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More flexibility for on-farm businesses

Woolwich councillors this week approved plans to provide more options to farmers looking to operate businesses on agricultural land in the township. [Joe Merlihan / The Observer]

Already relaxing its rules governing on-farm businesses, Woolwich made even more concessions following public input on its plans. This week, councillors adopted changes to the township’s agricultural policies, loosening them up a bit more themselves.

Changes to the township’s official plan and agricultural zoning bylaw widen the scope of uses available to farmers looking to supplement their incomes with businesses such as shops on their properties.

The review was launched to bring the township in line with new policies set by the province. It’s also a chance to bring into compliance a significant number of illegal and non-conforming business being operated in Woolwich.

Having originally proposed to put a cap on the number of employees working at farm-based businesses, township planners dropped that idea. A proposal to limit on-farm businesses to parcels larger than 25 acres was dropped to 15 acres, also in response to public feedback.

For those farms under 15 acres in size, there are more options for operating home-based businesses such as landscape contracting, manager of planning Jeremy Vink told councillors meeting March 10.

“We’re providing them with more flexibility.”

The changes allow for a wider range of industrial or commercial uses on agricultural land. The industrial or commercial portion of the property will be subject to the same taxes as comparable operations in the urban areas, along with the same development charges and building code requirements, he explained.

On-farm businesses have to remain as an accessory use to farming, however, with total space not to exceed two per cent of the farm parcel up to a maximum of 2.5 acres.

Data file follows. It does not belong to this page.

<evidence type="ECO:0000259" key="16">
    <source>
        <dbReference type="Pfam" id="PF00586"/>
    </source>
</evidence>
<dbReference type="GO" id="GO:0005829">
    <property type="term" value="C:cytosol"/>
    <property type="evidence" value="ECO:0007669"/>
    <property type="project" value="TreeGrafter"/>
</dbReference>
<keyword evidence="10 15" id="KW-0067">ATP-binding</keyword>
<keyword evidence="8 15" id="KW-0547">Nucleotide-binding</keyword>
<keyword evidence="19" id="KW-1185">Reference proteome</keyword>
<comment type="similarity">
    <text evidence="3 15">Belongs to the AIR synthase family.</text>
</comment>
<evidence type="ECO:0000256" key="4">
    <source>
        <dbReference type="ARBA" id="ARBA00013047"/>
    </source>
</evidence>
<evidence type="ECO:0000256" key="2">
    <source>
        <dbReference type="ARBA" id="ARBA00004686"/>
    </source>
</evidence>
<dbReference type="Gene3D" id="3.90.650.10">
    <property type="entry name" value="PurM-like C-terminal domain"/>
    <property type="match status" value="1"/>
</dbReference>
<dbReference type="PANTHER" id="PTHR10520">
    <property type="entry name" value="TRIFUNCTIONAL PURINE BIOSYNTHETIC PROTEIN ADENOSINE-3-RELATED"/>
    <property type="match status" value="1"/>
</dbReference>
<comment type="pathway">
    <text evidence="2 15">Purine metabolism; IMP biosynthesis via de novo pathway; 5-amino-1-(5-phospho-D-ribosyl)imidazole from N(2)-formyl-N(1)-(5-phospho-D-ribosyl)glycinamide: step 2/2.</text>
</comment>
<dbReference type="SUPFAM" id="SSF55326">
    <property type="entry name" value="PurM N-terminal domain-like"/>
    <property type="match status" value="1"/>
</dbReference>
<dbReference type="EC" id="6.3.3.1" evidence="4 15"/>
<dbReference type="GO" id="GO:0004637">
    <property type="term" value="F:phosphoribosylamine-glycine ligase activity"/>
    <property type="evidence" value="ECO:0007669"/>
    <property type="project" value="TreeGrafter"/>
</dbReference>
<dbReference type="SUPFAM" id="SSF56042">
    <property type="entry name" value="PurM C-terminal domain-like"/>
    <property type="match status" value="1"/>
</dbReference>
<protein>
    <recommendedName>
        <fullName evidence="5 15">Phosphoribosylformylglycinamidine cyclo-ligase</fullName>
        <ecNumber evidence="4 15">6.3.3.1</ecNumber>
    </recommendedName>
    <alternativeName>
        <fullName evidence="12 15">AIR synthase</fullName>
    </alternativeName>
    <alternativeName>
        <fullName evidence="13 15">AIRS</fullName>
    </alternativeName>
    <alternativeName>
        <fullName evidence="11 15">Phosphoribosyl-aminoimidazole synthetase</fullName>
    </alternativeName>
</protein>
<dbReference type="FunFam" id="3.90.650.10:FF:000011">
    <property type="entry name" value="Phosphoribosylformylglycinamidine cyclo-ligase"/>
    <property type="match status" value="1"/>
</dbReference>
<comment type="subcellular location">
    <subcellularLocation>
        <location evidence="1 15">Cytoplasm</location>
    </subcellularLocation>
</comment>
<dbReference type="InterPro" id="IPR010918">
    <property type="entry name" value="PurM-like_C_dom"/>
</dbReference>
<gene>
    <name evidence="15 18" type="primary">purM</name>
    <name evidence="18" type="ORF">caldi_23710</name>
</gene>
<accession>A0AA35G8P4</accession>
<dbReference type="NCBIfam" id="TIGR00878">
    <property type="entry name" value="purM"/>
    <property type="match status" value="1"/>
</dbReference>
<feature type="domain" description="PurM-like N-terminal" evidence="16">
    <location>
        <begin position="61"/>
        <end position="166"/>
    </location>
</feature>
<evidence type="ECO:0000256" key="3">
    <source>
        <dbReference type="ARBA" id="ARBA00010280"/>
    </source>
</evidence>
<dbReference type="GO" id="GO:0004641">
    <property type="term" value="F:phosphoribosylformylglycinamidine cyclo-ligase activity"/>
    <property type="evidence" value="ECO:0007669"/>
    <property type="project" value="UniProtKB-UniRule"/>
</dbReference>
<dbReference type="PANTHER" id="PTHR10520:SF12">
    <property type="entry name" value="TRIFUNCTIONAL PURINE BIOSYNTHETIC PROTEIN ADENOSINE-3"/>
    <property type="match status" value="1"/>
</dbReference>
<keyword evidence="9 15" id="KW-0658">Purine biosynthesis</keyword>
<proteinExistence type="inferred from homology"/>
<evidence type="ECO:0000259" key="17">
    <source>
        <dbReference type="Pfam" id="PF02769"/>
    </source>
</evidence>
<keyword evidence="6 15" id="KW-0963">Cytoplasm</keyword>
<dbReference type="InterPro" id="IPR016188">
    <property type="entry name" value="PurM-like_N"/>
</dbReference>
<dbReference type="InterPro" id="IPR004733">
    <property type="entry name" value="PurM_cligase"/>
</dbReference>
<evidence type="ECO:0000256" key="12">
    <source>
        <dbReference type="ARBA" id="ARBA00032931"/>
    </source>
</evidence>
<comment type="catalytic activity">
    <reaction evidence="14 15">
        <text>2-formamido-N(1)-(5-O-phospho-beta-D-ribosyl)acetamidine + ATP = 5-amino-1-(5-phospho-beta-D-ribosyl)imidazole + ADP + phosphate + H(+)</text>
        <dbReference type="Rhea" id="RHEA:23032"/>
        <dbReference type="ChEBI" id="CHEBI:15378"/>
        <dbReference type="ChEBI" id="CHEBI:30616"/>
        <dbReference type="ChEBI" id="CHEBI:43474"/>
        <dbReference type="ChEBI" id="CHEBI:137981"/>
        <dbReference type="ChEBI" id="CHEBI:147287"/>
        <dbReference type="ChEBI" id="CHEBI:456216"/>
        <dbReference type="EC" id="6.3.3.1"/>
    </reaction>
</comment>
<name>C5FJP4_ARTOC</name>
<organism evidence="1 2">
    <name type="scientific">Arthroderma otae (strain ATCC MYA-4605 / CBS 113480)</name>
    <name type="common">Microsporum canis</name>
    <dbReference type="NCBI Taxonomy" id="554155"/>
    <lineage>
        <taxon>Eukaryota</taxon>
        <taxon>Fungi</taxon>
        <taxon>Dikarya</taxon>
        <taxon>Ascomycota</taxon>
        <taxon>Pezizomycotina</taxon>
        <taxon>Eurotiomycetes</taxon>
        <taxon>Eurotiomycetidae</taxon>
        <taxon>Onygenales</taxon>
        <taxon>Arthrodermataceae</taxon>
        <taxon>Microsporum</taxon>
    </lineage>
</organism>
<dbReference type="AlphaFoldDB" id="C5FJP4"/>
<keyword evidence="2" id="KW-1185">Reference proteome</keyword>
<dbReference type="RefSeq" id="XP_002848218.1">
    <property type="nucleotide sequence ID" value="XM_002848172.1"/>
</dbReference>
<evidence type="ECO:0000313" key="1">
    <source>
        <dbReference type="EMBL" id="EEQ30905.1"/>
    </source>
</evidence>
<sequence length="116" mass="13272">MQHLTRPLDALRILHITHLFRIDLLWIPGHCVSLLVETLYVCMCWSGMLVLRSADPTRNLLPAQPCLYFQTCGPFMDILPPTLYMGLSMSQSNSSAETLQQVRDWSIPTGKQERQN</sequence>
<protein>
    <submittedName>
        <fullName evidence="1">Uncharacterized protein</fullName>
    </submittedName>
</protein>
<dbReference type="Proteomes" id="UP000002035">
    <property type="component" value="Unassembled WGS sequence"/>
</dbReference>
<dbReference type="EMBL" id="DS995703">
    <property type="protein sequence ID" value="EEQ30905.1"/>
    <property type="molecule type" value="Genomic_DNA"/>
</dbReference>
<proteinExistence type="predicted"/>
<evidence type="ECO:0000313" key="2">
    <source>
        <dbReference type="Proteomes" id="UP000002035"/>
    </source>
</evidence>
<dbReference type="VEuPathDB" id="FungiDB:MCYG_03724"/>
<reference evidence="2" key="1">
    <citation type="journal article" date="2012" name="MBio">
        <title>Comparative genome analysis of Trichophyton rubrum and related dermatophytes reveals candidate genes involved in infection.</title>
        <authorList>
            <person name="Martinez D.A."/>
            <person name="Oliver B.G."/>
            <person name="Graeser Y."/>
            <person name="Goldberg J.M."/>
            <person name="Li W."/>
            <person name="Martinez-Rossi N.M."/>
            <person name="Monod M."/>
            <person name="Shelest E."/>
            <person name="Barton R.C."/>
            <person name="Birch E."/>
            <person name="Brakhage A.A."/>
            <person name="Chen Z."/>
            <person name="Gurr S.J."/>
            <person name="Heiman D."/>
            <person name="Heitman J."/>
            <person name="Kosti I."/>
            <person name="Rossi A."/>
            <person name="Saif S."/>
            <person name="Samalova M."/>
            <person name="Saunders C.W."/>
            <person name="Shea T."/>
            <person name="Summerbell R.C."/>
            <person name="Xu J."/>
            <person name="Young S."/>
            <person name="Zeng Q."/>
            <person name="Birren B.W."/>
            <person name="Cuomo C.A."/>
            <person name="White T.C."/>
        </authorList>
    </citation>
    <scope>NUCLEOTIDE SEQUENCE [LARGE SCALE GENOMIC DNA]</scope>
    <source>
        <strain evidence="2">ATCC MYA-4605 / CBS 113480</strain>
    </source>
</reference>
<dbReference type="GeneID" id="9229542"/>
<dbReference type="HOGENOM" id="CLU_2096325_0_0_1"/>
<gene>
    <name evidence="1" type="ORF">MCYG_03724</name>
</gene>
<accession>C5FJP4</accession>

In consulting with the public, a sticking point remained over the township’s plan to discourage two-storey buildings on farm parcels. Vink said the plan was to keep buildings looking farm-like rather than industrial, while also limiting the amount of space dedicated to the on-farm businesses. A second storey essentially doubles the floor space of an operation without increasing its footprint, in essence skirting the two per cent limitation.

“It’s supposed to look like it’s part of the farm operation,” said Vink of a building used for commercial purposes.

The proposal under discussion Tuesday night would allow a mezzanine area – for storage, perhaps – of no more than 10 per cent of the ground-floor space. He noted, however, that there was some pushback from the community in favour of more room.

Township resident Isaac Weber, who had addressed council at a public meeting in December, said the policy should allow for more flexibility with mezzanines and second floors.

“I don’t think we need a lot of full two-storey buildings,” he said, adding some additional options for the likes of office and lunchroom spaces, for instance, would be appreciated.

Councillors appeared to sympathize with that argument.

“Who cares if you put a second storey in part of it?” asked Coun. Murray Martin, supported by Coun. Larry Shantz.

With council moving in that direction, Vink suggested allowing a second storey of up to 30 per cent of the main floor space, an idea quickly adopted.

But Vink also suggested the site-plan approval process could be used to prevent buildings from looking industrial rather than agricultural. That’s especially important if the building is to be turned back into farming use if the business is no longer needed, he said.

“We’re trying to balance that out,” said Vink of the struggle between keeping operations farm-like and allowing for more options.

In approving the changes, councillors also agreed to a provision requiring on-farm operations to apply annually for a certificate of occupancy, required to run a business in the township. That would help ensure compliance, avoiding the “creep” of expansion beyond the two-per-cent limit, for example, which can happen over time, said Vink.

“It’s keeping everyone in check.”

Compliance is an issue, as there are many farm-based businesses operating outside of what’s currently allowed. From the type and size of business to buildings that aren’t up to code, concerns abound, he noted, adding the changes to the rules are being made in part to bring such operations into legal standing.

With that in mind, there may be more inspections by planning or building staff.

Coun. Patrick Merlihan asked whether staff expected a “flood of people” looking to bring their existing operations into compliance?

“I do expect in the next year or two to be dealing with issues,” replied Vink. “In fact, the flood has already started.”

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